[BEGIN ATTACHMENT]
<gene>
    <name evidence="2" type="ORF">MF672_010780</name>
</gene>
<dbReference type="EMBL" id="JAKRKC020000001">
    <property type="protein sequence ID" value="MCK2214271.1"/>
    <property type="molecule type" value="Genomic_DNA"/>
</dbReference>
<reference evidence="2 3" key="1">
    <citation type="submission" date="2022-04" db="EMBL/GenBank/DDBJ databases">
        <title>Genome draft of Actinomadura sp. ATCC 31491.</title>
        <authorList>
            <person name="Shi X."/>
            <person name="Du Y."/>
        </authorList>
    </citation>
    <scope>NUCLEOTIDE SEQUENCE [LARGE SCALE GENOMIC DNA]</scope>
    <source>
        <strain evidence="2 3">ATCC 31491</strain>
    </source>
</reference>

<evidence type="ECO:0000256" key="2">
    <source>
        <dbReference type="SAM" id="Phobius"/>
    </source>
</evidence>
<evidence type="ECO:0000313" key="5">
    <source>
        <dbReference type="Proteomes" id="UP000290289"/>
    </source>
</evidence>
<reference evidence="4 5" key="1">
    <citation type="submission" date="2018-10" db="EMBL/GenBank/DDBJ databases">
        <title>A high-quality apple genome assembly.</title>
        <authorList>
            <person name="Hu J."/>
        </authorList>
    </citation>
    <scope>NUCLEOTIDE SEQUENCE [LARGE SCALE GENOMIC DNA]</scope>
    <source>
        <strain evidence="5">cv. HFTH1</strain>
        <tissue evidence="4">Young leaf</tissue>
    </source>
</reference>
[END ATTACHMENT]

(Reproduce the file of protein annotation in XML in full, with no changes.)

<gene>
    <name evidence="2" type="ORF">MF672_010780</name>
</gene>
<dbReference type="EMBL" id="JAKRKC020000001">
    <property type="protein sequence ID" value="MCK2214271.1"/>
    <property type="molecule type" value="Genomic_DNA"/>
</dbReference>
<reference evidence="2 3" key="1">
    <citation type="submission" date="2022-04" db="EMBL/GenBank/DDBJ databases">
        <title>Genome draft of Actinomadura sp. ATCC 31491.</title>
        <authorList>
            <person name="Shi X."/>
            <person name="Du Y."/>
        </authorList>
    </citation>
    <scope>NUCLEOTIDE SEQUENCE [LARGE SCALE GENOMIC DNA]</scope>
    <source>
        <strain evidence="2 3">ATCC 31491</strain>
    </source>
</reference>

<evidence type="ECO:0000256" key="2">
    <source>
        <dbReference type="SAM" id="Phobius"/>
    </source>
</evidence>
<evidence type="ECO:0000313" key="5">
    <source>
        <dbReference type="Proteomes" id="UP000290289"/>
    </source>
</evidence>
<reference evidence="4 5" key="1">
    <citation type="submission" date="2018-10" db="EMBL/GenBank/DDBJ databases">
        <title>A high-quality apple genome assembly.</title>
        <authorList>
            <person name="Hu J."/>
        </authorList>
    </citation>
    <scope>NUCLEOTIDE SEQUENCE [LARGE SCALE GENOMIC DNA]</scope>
    <source>
        <strain evidence="5">cv. HFTH1</strain>
        <tissue evidence="4">Young leaf</tissue>
    </source>
</reference>